The member firm trading of a clearing member or Rule 106.H./I./S. member conducted with discretion by a Rule 106.D. lessee member on the floor of the Exchange in open outcry will be charged fees based on the lowest membership status of the firm and the Rule 106.D. lessee member regardless if the lessee member is a firm W-2 employee or 1099-MISC independent contractor/self-employed individual. The Rule 106.D. lessee member must be registered as an account controller for the clearing or Rule 106.I./S. member firm account in CME’s EFS.
1.4 Member Firm Trader Compensation and Profit Splits
Member firm trading and trader compensation must meet the following requirements:
2. BEST PRACTICES
2.1 Description of Best Practices
CME recognizes that certain business practices may be utilized when conducting customer business as well as member firm trading activities. The Best Practices were established to allow member firms to utilize certain business practices (most not allowed in the past) which are generally prohibited. In order to do so, the member firm must clearly demonstrate to CME their application of these non-compliant practices is not inconsistent with CME’s goal of providing member fees only for member firm trading activity. Such practices will be reviewed individually and in the aggregate in relation to the firm’s entire trading activities and operation.
Review of such non-compliant practices will reflect the following key principles of CME’s member firm trading policies. First and foremost, the trading activity eligible for member fees must be conducted for the account and sole benefit of the member firm itself. The trading activity of individual customers/traders conducted in the name of the firm is not eligible for discounted member firm fees in order to prevent arcade type trading under the guise of member firm trading and to prevent the “selling” of member firm rates. Further, a member firm may only profit/benefit from the member firm trading activity through the performance of the trade and not from any other source such as a commission or charge for trade execution.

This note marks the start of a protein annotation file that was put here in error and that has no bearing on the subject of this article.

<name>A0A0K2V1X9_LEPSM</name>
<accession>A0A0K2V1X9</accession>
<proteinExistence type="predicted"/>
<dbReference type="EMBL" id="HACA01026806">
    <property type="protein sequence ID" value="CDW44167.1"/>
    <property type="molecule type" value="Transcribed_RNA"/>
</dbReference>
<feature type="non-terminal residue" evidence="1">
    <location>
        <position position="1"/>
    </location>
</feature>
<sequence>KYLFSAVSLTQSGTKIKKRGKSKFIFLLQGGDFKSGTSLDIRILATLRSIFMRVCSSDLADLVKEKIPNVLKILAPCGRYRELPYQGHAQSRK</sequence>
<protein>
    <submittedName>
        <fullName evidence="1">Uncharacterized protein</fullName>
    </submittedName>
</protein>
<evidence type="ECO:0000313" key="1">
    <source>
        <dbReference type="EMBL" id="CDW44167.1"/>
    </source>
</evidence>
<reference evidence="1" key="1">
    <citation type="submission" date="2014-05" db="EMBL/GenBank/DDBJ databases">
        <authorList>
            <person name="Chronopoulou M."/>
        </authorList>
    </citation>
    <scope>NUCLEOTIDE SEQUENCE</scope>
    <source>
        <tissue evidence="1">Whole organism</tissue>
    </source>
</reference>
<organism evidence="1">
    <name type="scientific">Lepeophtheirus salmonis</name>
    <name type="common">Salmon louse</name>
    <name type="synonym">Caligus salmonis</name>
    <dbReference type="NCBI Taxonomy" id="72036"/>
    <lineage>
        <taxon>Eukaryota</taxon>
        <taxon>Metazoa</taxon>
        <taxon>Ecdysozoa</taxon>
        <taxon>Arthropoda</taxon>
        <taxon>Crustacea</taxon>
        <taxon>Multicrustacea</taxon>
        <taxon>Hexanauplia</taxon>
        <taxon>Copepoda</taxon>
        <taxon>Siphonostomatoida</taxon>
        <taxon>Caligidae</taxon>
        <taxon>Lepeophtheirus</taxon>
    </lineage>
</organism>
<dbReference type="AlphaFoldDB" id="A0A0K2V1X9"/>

Non-compliance with the Best Practices below is generally prohibited as it is indicative of arcade type trading, the selling of rates, and/or profiting from sources other than the performance of the member firm trade. As such, while the Best Practices are not absolutes as the Requirements are, any non-compliance of the Best Practices will be carefully reviewed with the burden of responsibility on the member firm to clearly support and demonstrate to CME’s satisfaction that the trading is of the member firm itself. Under limited circumstances in reviewing the totality of the member firm’s trading operations and the violative practice(s), CME may deem the member firm’s trading activities in accordance with our policies for member firm trading activity that is eligible for member firm fees.
The firm may not charge interest on debit balances to traders nor may it pay interest on credit balances to traders except where an options trading strategy is utilized in which interest on the premium is a key component of the overall profitability of the strategy.
The firm may not pay interest on holdbacks where holdbacks are permitted.
The firm may not pay interest on capital contributions.
2.1.2 Allocated Expenses
A firm may not allocate expenses to trades or traders in excess of actual direct and indirect expenses of the individual member firm trades or traders. Only actual expenses incurred may be allocated – a mark up on expenses is not permitted. Further, opportunity costs may not be allocated.
Expense allocations may be made on a per trade/contract basis and/or monthly, quarterly, yearly, or other time period basis.